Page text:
Now researchers — and increasingly biotechnology companies — can create their own mutations, inserting or deleting genes at will.
Companies such as Deltagen of San Carlos, Calif., will create a “knockout” mouse that lacks a particular gene. Artemis Pharmaceuticals of Cologne, Germany, offers to insert human genes into a mouse’s genetic code. PolyGene Transgenetics, a Swiss company, will insert genes whose output can be turned up and down as if they were on a biological dimmer switch.
And the award for sheer weirdness goes to Xenogen, an Alameda, Calif., outfit that can hitch the gene of interest to one that codes for the protein that makes fireflies glow. The result: Whenever and wherever the gene being studied switches on inside the mouse, it glows.
Depending on the specific genetic manipulation, the cost to create a custom mouse is usually in the tens of thousands of dollars. Once the line has been established, individual animals can run into the hundreds.
“Not that much to pay if you want to see how a disease affects a mammal or how a drug is going to work,” said Lee Silver, a Princeton University biologist who has worked with mice since 1978.
This year the NIH spent $10 million to purchase 250 strains of knockout mice, along with detailed information about their physiology, from two biotechnology companies, California’s Deltagen and Lexicon Genetics of The Woodlands, Texas. The acquisition is just an “hors d’oeuvre” for a much larger international effort to create a knockout strain for every one of the mouse’s 20,000 to 25,000 genes, said Chris Austin, director of the National Institute of Health’s Chemical Genomics Center.
Some researchers believe studying knockout mice will even lead to the development of new drugs, perhaps dozens of them. One of the first steps in drug development is the identification of what biologists call a target — a biological molecule that is involved in the disease process and can be blocked or otherwise affected by a small, relatively harmless compound.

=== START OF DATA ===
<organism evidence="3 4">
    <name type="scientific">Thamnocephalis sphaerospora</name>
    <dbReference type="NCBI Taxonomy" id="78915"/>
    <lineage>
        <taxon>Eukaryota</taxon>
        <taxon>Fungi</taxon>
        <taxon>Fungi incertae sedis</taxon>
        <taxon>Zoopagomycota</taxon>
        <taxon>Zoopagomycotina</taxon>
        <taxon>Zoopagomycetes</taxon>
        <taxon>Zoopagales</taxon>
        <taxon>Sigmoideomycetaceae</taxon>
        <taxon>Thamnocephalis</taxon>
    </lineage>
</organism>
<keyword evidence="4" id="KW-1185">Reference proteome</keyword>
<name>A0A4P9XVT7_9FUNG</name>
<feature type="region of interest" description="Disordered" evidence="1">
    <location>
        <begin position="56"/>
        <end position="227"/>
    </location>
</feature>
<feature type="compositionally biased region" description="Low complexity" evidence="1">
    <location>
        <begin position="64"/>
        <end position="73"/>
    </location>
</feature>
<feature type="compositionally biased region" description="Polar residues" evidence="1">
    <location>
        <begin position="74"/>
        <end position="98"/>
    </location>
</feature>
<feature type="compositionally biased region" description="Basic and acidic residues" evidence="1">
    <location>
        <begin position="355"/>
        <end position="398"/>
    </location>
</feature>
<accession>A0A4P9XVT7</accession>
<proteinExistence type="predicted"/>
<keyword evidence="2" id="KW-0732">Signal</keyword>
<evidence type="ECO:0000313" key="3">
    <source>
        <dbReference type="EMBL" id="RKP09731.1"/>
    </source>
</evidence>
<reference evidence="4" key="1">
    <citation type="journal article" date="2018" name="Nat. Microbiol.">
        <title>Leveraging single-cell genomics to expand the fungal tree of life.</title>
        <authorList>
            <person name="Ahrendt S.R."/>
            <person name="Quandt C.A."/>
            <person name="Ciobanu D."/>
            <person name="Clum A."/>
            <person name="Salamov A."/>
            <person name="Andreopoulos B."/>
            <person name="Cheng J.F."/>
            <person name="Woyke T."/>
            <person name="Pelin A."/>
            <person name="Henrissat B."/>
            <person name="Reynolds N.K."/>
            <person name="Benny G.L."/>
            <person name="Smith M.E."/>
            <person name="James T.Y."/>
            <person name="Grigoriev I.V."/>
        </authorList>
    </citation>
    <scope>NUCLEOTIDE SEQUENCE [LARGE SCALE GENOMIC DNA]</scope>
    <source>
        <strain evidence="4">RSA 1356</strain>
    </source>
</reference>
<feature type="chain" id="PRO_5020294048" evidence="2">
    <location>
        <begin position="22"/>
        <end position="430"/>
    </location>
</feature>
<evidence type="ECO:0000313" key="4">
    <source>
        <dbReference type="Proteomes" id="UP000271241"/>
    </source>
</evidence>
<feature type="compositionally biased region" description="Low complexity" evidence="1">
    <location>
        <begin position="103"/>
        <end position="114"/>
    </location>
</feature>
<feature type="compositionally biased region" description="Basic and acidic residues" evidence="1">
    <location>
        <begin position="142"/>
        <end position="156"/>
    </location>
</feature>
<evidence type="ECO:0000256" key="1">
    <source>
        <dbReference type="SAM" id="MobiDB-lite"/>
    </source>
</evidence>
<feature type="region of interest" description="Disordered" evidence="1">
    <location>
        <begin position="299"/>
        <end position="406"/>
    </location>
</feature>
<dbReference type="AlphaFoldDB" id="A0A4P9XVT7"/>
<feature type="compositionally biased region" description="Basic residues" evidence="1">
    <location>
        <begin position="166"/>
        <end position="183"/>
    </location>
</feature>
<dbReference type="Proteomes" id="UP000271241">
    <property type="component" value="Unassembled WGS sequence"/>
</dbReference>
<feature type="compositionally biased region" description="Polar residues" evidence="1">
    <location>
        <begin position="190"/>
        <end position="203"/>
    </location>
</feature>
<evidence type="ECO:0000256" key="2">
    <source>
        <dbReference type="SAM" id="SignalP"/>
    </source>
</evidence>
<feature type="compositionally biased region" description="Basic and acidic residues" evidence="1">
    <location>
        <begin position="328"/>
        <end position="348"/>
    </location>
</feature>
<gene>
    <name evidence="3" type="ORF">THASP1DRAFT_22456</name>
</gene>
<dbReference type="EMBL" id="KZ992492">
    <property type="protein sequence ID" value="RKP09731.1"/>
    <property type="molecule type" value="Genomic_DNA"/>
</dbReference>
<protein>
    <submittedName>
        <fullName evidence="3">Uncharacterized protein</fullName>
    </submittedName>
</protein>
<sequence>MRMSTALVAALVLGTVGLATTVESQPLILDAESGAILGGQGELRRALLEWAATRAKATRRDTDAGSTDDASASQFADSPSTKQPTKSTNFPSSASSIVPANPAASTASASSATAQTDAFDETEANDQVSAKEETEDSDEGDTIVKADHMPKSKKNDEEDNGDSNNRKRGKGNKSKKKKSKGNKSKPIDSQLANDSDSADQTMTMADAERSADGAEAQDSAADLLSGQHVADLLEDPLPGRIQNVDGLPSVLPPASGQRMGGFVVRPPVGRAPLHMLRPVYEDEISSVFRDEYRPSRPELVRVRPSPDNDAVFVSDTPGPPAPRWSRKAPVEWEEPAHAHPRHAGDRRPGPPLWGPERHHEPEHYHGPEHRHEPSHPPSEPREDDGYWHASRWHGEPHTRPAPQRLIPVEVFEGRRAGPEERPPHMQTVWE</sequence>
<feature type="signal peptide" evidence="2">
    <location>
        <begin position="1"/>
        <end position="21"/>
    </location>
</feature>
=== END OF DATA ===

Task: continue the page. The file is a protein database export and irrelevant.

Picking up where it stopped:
Good targets are hard to come by. But knockout mice are virtual target factories, because they are missing a single gene, and thus a single biological molecule. For example, if researchers found a knockout mouse that stayed skinny no matter how much it ate, they would immediately have a promising target for an obesity drug.
“You can manipulate the genes ... and use the mouse as a translator of mammalian physiology,” said Brian Zambrowicz, executive vice president of research at Lexicon Genetics.
Lexicon has knocked out 3,000 mouse genes already, and has designs on 2,000 more. With each knockout, the company performs a detailed battery of tests to determine how the function of the deleted gene correlates to human physiology in six areas: opthalmology, cardiology, immunology, cancer, metabolism and neurology.
If Lexicon can find just a few dozen good targets among the 5,000 genes it is knocking out, it could easily revolutionize the pharmaceutical industry. Zambrowicz claims that the company has already identified 70 new targets, which is pretty impressive when you consider that the 100 top-selling prescription drugs on the market exploit no more than a few dozen.
Still, it remains to be seen whether a leap can be made from mice with knocked-out genes to therapies for humans. In the past, discoveries that looked promising in rodents have often failed in human patients.
“These mice are not going to tell us everything, and sometimes they tell us nothing. But as a starting point,” Austin said, “mice play a central role.”